How do I get myself to yearn for moshiach if I'm comfortable in the diaspora?
Monica Cellio asked: Intellectually I know that we're supposed to yearn for the coming of the moshiach and the in-gathering in Eretz Yisrael. I know that one of the Rambam's 13 principles calls for this. We pray for this multiple times per day.
In my head I know all that, but not what to do if I'm not feeling it. (Never have; this isn't a regression.) I'm actually pretty comfortable here in the American diaspora, and a part of me wonders if, had I lived then, I would have returned from Babylon -- not because I want to be "bad" but because inertia plus lack of yearning tends to mean you stay put.
I can't be the first person who's struggled with this, saying the prayers but doubting them as they pass my lips, trying to align head and heart in the correct direction. Has anyone who struggled with this and conquered it written about it -- what did he do that worked, what new perspective helped him, etc?
nikmasi said: I will tell you something that has completely changed my avodas Hashem. You have to stop focusing on yourself and start focusing on God. This sounds very simple but in practice is very hard to do. That means coming to terms with the fact that, in whatever way we can understand this, God is (k'vayachol) pained or unhappy that his children are in exile and that his house is gone.
In practical terms, for me, I have found that means talking to God, as often as possible. The idea is to "interact" with God in a real and meaningful way as often as possible and to verbally call attention to it when you do it. For example I walk past a delicious smelling treif pizza place and say, "God, that food smells delicious but you commanded me not to eat it, so I want you to know the reason I'm not going inside there right now is because I value your will and want to keep your commandments".
Over time I have found that this has made God a lot more "real" to me. Then you get to Tisha B'Av and it really starts to hit you, or you see tragedy in today's world and it hits you. This is not how things are meant to be. But now you see those things and it prompts you to dialogue with God. "Please God end the suffering of your people."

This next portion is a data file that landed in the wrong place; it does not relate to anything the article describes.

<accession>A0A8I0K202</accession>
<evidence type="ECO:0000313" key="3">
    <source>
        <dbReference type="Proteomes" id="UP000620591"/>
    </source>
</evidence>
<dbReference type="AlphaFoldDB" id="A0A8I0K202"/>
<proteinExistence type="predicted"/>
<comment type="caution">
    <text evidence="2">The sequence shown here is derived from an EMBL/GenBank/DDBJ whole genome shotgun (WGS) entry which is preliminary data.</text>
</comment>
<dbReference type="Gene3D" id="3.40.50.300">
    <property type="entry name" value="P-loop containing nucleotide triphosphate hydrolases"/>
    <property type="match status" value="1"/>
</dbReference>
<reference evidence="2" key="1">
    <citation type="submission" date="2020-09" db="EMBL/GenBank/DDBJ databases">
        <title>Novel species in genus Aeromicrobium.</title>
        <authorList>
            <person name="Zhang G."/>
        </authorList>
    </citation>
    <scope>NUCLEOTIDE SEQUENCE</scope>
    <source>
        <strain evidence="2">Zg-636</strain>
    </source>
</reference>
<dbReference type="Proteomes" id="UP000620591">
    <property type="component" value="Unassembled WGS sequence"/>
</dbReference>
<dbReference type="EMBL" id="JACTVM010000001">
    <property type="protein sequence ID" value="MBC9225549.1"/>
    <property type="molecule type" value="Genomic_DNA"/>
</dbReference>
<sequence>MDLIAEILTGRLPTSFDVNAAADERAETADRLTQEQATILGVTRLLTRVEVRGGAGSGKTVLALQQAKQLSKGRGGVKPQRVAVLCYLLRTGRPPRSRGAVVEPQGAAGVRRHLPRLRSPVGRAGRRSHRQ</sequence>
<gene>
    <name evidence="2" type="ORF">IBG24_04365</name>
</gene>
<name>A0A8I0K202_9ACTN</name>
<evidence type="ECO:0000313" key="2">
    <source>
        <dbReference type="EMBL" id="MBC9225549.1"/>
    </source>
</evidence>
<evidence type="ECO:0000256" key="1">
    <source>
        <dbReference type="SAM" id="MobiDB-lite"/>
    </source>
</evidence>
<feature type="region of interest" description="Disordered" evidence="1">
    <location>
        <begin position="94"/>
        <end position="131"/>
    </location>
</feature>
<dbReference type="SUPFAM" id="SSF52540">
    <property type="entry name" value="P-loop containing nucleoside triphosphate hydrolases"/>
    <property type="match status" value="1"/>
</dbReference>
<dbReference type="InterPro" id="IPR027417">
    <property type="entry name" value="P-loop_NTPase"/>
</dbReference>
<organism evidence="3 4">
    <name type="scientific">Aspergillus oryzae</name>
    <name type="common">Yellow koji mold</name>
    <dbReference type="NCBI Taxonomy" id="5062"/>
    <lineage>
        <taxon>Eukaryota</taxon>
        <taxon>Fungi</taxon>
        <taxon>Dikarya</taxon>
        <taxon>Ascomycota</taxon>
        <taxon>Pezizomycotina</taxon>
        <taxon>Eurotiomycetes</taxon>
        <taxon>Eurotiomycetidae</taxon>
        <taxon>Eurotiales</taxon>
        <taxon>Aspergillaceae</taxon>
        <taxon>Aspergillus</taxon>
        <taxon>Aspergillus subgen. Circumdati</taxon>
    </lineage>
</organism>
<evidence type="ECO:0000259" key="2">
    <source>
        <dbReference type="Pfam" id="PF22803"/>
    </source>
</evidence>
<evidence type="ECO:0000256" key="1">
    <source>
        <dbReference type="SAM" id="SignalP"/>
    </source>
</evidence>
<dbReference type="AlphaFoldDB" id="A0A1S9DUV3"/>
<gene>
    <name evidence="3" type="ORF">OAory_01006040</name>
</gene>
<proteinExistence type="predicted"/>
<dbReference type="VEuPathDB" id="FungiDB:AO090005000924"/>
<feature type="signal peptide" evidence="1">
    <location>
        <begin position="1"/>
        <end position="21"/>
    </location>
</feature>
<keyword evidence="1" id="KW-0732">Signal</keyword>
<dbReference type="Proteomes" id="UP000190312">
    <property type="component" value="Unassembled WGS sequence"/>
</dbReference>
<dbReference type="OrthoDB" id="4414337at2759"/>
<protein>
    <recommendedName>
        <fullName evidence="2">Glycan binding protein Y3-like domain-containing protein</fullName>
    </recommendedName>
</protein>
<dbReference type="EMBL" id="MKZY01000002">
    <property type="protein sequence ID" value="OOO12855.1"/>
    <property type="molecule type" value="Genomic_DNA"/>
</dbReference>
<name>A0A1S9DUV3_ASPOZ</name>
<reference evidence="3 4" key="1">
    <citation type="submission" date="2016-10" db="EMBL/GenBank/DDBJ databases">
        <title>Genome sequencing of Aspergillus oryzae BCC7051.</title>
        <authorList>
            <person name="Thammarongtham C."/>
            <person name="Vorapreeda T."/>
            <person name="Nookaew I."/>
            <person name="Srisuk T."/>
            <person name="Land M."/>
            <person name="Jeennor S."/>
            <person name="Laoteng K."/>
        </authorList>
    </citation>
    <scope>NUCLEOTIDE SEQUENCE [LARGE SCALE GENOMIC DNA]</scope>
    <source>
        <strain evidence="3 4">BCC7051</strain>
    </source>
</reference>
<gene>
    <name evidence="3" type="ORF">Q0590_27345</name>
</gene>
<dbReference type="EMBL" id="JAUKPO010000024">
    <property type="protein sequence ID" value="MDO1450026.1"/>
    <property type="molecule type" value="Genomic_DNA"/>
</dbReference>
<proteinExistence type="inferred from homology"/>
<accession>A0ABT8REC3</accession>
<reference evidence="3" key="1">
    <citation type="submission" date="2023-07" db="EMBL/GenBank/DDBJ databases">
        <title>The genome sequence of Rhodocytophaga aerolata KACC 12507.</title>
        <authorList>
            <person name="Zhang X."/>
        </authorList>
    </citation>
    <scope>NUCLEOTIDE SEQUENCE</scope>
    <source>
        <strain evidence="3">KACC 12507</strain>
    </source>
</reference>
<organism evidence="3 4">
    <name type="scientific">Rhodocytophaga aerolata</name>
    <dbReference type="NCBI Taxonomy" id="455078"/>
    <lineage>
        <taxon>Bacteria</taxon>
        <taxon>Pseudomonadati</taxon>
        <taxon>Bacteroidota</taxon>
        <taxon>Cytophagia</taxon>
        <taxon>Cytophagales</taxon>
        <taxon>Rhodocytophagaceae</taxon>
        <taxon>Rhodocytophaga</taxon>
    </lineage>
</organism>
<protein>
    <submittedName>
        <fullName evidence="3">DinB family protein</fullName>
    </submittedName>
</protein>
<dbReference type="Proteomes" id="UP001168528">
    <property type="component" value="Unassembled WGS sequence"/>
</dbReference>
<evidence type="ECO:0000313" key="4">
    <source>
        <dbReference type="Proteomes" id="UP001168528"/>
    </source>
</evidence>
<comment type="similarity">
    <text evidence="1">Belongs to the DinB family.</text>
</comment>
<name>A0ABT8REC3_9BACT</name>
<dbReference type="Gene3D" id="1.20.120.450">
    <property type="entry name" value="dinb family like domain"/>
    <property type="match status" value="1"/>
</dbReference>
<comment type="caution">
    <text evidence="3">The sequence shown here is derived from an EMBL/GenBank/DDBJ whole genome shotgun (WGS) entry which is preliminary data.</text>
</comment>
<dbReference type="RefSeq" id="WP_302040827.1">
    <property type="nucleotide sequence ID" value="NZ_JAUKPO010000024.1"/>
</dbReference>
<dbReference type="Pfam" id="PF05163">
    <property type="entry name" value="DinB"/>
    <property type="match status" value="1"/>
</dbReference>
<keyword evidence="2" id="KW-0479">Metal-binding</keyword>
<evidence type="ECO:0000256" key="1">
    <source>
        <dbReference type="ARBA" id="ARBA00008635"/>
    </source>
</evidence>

Suddenly there is a new perspective. Sure life is good for many Jews in the diaspora (Baruch Hashem) but when that happiness comes at the expense of another who is so saddened by the situation that is exactly what the gemarah (Gittin 58a) describes as the source for the exile in the first place. How petty have our lives become that having a nice house and physical comforts makes us forget that God Almighty has no home. Then it becomes much easier to relate to really wanting Moshiach.
(Please note I don't know you at all and nothing in this answer should be taken as a personal criticism. It is a general statement about the attitude of some Jews in Diaspora.)
Isaac Moses said: R' Dr. Shmuly Yanklowitz poses a very similar question and quotes the following answer from Mesillat Yesharim, Chapter 7. (The translation is the one quoted by R' Yaklowitz)
ואולם האדם אשר אין החמדה הזאת לוהטת בו כראוי, עצה טובה היא לו שיזדרז ברצונו, כדי שימשך מזה שתולד בו החמדה בטבע, כי התנועה החיצונה מעוררת הפנימית, ובודאי שיותר מסורה בידו היא החיצונה מהפנימית.
The best advice for the person in whom this desire does not burn is that he consciously enthuse himself so that enthusiasm might eventually become second nature to him. External movement arouses the internal, and you certainly have more of a command over the external than the internal.
R' Yanklowitz goes on to interpret these instructions as a call to "take on spiritual practices which help to cultivate the internal desire for an ideal world and external practices that help to be makriv the geulah (bring near an ideal human society)."
He doesn't specify what these practices may be, but there are any number of suggestions out there. (As a seasonal starting point, R' Daniel Z. Feldman suggests selling your chametz! His books may provide even more to-the-point ideas.) If you do things that are prescribed for hastening the Redemption with that purpose in mind, it will help bring your emotions toward that purpose as well.
Kordovero said: When we return to Israel, it won't just be a matter of speaking a different language or living in a different house. Our entire existence of Jews will be completely different, and immeasurably better. All the infighting and divisions among the Jewish people will be gone. Achdut (unity) and brotherly love (ahavat Israel) will be complete. Our avodat Hashem, individually and communally, will be on an infinitely higher level in every way under Moshiach's leadership.
More generally, in the Messianic era all the unnecessary suffering in the world will end. The many millions of people who are killed or live miserable lives because of war, crime, oppression, (often preventable or treatable) illness, or unjust or incompetent governments will live lives of peace, happiness and spirituality. (The ones who were killed with have to wait until the Resurrection, of course.)
In sum, I relate more to the various Messianic era-related brachot in the Amidah by thinking of them as ways of imploring Hashem to bring about the completion and perfection of the world for the benefit of all people.
Dan added: This place is great. We are lucky to have it. But the presence of the shechina is mighty tempting and when I daven, I think about what I can do to get to that even better situation.
Original question: How do I get myself to yearn for moshiach if I'm comfortable in the diaspora?